PHONK – A Hacker’s Fun Shortcut To Android Programming

As the common myth goes, the average human utilizes only about 10% of the true potential their smartphone is capable of. Especially when it comes to electronics projects, it seems that we often overlook how we can integrate and take advantage of their functionality here. Maybe that’s not a big surprise though — while it isn’t rocket science, getting into mobile development certainly has its hurdles and requires a bit of commitment. [Victor Diaz] figured there had to be a better way, so he went on and created PHONK, the self-contained creative scripting toolbox for Android.

PHONK is installed like any other app, and allows rapid prototyping on your Android device via JavaScript by abstracting away and simplifying the heavily boilerplated, native Java parts. So instead of setting up an app from scratch with all the resources defining, UI design, activity and application lifecycle management — not to mention the Android development environment itself — PHONK takes care of all that behind the curtain and significantly reduces the amount of code required to achieve the task you’re actually interested in. In case you’re worrying now that you have to actually program on your phone, well, you can, which can definitely come in handy, but you don’t have to.

Once the app is opened, a web server is started, and connecting to it from any modern browser within the same WiFi network presents you the PHONK development environment with everything you need: editor, file browser, console, and API documentation. You can write your code in the browser, and pressing the run button will execute it straight on the device then. As everything is self-contained within the app itself, no additional software is required, and you can start right away by exploring the set of provided examples that showcase everything supported so far: sensor interaction, BLE server and client, communication protocols like MQTT or WebSockets, OpenStreetMap maps, and even integration with Pure Data and Processing. Attach a USB OTG cable and you can program your Arduino, have serial communication, or interface a IOIO board. You can even connect a MIDI controller.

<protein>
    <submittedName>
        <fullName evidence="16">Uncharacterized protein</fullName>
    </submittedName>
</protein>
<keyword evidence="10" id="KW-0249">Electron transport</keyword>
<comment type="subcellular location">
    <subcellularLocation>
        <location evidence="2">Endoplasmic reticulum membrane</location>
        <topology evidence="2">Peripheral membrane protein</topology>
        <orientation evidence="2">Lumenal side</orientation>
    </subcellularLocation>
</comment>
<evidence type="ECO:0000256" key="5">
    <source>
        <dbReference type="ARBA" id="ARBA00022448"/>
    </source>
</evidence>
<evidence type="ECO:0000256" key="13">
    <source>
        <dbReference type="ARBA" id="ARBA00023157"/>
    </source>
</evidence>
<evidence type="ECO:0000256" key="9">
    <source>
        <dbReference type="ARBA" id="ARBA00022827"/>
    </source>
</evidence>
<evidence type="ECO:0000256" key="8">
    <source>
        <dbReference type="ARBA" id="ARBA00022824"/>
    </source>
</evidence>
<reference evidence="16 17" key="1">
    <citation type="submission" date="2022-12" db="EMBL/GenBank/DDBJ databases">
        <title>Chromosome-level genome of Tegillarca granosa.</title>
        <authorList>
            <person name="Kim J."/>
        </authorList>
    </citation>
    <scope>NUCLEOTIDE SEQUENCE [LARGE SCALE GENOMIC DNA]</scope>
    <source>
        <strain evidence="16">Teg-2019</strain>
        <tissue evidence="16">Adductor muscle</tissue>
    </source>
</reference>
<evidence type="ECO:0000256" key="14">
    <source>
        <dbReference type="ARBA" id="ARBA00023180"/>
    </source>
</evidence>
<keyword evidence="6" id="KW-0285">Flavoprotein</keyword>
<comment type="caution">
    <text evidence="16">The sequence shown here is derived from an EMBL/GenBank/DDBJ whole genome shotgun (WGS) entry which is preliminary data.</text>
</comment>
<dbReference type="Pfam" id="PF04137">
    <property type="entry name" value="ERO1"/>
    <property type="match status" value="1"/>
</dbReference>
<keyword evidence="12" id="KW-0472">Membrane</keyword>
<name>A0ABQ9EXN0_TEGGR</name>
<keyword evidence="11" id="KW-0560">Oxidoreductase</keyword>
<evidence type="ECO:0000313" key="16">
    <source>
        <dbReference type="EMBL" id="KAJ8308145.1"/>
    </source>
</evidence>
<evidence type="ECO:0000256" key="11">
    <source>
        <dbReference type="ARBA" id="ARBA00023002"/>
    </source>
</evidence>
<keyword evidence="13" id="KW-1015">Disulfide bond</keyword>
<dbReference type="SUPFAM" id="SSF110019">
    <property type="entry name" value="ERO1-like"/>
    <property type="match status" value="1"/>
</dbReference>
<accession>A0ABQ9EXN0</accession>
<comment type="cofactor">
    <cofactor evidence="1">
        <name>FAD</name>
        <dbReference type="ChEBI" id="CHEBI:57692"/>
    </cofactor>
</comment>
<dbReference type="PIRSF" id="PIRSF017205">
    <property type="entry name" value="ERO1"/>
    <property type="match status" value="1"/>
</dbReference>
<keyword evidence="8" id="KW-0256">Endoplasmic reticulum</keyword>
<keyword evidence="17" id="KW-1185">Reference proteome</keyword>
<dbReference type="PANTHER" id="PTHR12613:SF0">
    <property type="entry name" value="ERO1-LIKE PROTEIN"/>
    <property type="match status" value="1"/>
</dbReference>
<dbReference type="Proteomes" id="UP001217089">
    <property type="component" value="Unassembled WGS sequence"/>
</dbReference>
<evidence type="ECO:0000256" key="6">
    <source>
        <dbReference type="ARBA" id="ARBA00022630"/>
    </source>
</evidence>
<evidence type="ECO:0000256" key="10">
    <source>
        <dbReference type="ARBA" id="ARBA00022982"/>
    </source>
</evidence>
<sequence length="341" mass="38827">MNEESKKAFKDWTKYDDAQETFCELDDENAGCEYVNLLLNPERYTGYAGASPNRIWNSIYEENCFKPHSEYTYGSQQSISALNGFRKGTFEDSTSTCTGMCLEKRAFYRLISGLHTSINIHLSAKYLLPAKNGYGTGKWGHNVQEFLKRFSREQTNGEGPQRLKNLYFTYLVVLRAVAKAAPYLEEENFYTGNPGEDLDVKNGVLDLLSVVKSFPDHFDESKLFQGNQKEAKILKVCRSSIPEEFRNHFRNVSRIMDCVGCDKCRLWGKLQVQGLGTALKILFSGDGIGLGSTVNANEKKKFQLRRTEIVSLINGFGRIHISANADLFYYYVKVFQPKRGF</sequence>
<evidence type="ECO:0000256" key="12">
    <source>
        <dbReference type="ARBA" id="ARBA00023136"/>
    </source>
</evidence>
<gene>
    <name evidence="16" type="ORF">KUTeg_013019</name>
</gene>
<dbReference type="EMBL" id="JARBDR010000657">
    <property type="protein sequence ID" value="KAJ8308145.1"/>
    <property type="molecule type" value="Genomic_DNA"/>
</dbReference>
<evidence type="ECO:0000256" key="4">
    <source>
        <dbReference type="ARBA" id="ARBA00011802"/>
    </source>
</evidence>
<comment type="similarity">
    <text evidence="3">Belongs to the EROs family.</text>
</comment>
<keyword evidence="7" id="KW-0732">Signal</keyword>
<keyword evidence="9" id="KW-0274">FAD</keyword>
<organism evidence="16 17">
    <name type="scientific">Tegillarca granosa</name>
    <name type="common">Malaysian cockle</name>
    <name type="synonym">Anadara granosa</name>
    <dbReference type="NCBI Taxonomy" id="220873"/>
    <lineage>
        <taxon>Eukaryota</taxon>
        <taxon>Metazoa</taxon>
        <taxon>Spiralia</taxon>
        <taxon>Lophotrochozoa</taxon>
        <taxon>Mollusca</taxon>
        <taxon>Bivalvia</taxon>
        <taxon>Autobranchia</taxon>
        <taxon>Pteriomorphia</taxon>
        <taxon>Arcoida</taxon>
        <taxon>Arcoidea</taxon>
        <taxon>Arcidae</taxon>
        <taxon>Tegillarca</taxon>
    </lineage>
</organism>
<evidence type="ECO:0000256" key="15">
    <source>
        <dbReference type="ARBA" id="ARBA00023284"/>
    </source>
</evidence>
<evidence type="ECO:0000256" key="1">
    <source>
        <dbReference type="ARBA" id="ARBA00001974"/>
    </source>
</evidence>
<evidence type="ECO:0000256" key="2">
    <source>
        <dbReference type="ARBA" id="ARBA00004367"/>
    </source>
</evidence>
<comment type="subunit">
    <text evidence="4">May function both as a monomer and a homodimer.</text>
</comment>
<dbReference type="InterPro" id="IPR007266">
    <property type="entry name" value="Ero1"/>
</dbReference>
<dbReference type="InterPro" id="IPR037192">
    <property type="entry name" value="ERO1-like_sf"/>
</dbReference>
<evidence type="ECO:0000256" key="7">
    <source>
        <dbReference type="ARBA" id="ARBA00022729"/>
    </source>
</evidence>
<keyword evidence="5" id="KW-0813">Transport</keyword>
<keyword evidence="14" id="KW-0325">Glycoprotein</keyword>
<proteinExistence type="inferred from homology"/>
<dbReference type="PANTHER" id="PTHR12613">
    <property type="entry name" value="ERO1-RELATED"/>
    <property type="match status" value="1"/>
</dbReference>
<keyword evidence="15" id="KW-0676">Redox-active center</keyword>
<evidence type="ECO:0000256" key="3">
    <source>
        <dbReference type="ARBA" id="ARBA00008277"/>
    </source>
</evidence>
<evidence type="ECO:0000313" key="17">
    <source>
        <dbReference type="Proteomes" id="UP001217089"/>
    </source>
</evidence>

This is really impressive work done by [Victor], and a lot of attention to detail went into the development. If you have an old Android phone collecting dust somewhere, this would be a great opportunity to revive it and build something with it. And as [Victor] writes on the project’s GitHub page, he’s always curious what people will come up with. If you’re thinking about building a mobile sensor lab, or want to learn more about the sensors inside your phone, have a look at the 36C3 talk about phyphox.

Ask Hackaday: Why Aren’t We Hacking Cellphones?

When a project has outgrown using a small microcontroller, almost everyone reaches for a single-board computer — with the Raspberry Pi being the poster child. But doing so leaves you stuck with essentially a headless Linux server: a brain in a jar when what you want is a Swiss Army knife.

It would be a lot more fun if it had a screen attached, and of course the market is filled with options on that front. Then there’s the issue of designing a human interface: touch screens are all the rage these days, so why not buy a screen with a touch interface too? Audio in and out would be great, as would other random peripherals like accelerometers, WiFi, and maybe even a cellular radio when out of WiFi range. Maybe Bluetooth? Oh heck, let’s throw in a video camera and high-powered LED just for fun. Sounds like a Raspberry Pi killer!

And this development platform should be cheap, or better yet, free. Free like any one of the old cell phones that sit piled up in my “hack me” box in the closet, instead of getting put to work in projects. While I cobble together projects out of Pi Zeros and lame TFT LCD screens, the advanced functionality of these phones sits gathering dust. And I’m not alone.

Why is this? Why don’t we see a lot more projects based around the use of old cellphones? They’re abundant, cheap, feature-rich, and powerful. For me, there’s two giant hurdles to overcome: the hardware and the software. I’m going to run down what I see as the problems with using cell phones as hacker tools, but I’d love to be proven wrong. Hence the “Ask Hackaday”: why don’t we see more projects that re-use smartphones?

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Timelapse Photography On An Android-Powered Dolly

If you’re heading off on a trip to Alaska, you need to make sure you have plenty of supplies on hand for the wilderness that awaits. If you’re [Bryce], that supply list includes some interesting photography equipment, including a camera dolly that he made to take time-lapse video of the fantastic scenery.

On the hardware side, the dolly carries the camera on a rail that is set up on a slant. The camera starts on one side and moves up and towards the otherside which creates a unique effect in the time-lapse. The rig is driven by a stepper motor, and rides on some pretty fancy bearings. The two cameras [Bryce] plans to use are a Canon T2i and a EOS-M which sit on the top from a tripod.